Frye Reed Hearing Maryland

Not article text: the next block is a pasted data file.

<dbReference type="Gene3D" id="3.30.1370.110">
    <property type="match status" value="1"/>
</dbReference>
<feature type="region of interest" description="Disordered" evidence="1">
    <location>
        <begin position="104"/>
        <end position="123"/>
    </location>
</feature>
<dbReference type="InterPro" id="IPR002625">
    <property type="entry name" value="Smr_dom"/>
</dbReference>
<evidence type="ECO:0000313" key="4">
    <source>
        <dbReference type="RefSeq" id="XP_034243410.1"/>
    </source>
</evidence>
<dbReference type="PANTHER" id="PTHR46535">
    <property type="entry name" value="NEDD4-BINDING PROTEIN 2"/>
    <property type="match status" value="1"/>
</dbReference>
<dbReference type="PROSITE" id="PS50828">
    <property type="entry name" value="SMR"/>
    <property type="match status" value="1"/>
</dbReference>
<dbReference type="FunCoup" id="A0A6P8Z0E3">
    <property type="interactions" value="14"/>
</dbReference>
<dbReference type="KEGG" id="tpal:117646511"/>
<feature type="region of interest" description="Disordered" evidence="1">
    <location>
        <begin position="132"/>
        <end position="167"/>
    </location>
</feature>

The Court of Appeals in Reed v. State, 283 Md. 374, 391 A.2d 364 (1978) adopted and interpreted the Frye standard (Frye v. United States, 293 F. 1013 (D.C. Cir. 1923)) for determining the admissibility of scientific evidence: "Before a scientific opinion will be received as evidence at trial, the basis of that opinion must be shown to be generally accepted as reliable within the expert's particular scientific field. Thus, according to the Frye standard, if a new scientific technique's validity is in controversy in the relevant scientific community, . . . then expert testimony based upon its validity cannot be admitted into evidence." State v. Baby, 404 Md. 220, 268, 946 A.2d 463 (2007) (quoting Reed, supra, 283 Md. at 381). Were a Frye/Reed hearing held at the trial level, we would review the record and independently apply the Frye/Reed test de novo. Wagner v. State, 160 Md. App. 531, 547, 864 A.2d 1037 (2005) (citing Wilson v. State, 370 Md. 191, 201, 803 A.2d 1034 (2002)). A review of testimony admitted by the court is not limited to review on the record, but rather "'can and should take notice of law journal articles and articles from reliable sources,'" as well as "'judicial opinions which have considered the question, and the available legal and scientific commentaries.'" Clemons v. State, 392 Md. 339, 364, 896 A.2d 1059 (2006) (quoting Wilson, supra, 370 Md. at 201 and Reed, supra, 283 Md. at 399). In State v. Smullen, 380 Md. 233, 844 A.2d 429 (2004), the Court of Appeals discussed whether expert testimony similar to battered spouse syndrome was appropriate. The issue in Smullen, however, was whether testimony referred to as "battered child syndrome" should be interpreted to be within the confines of statutory battered spouse syndrome, and thus subject to Frye/Reed. Smullen, supra, 380 Md. at 238, 266-68. That case turned on whether there was sufficient evidence to raise the issue, not on whether Frye/Reed should have been applied, in the context of self-defense. By enacting CJP 10-916, the General Assembly has made evidence relating to the Battered Woman's Syndrome admissible, under circumstances set forth in the statute. Id. at 266 . Smullen generalized that social "scientific" evidence is generally subject to a Frye analysis. Id. at 266-68. Smullen did not address the issue as to whether a Frye/Reed analysis should be addressed on appellate review, when none was requested at trial. In State v. Baby, the appellant raised a similar question as to whether testimony of an expert as to "rape trauma syndrome" should have been subjected to a Frye/Reed analysis. Baby, supra, 404 Md. at 223. In that case, the Court of Appeals had already granted Baby a new trial on other grounds before discussing the question. Id. at 265-66. The threshold question in reviewing whether a Frye/Reed analysis was required, was whether the issue was preserved by a proper objection. Id. at 271. The Court in Baby delved into the issue of Frye/Reed analysis as guidance for the circuit court on remand, should such testimony be offered again. Id. at 266-71. Most notably, the Court concluded, "we suggest that 'rape trauma syndrome' evidence should first be subjected to Frye/Reed analysis, were an appropriate objection interposed. Id. at 271 . In Montgomery Mutual Insurance Co. v. Chesson, the Court of Appeals remanded the case to the circuit court to hold a Frye/Reed hearing. Chesson, supra, 399 Md. at 333. Chesson differs, however, because in that case, the trial court denied a motion in limine requesting that expert testimony be excluded. Id. at 319. A Frye/Reed test was specifically requested, but denied by the trial court as not being a proper test for the testimony to be provided. Id. at 322-23.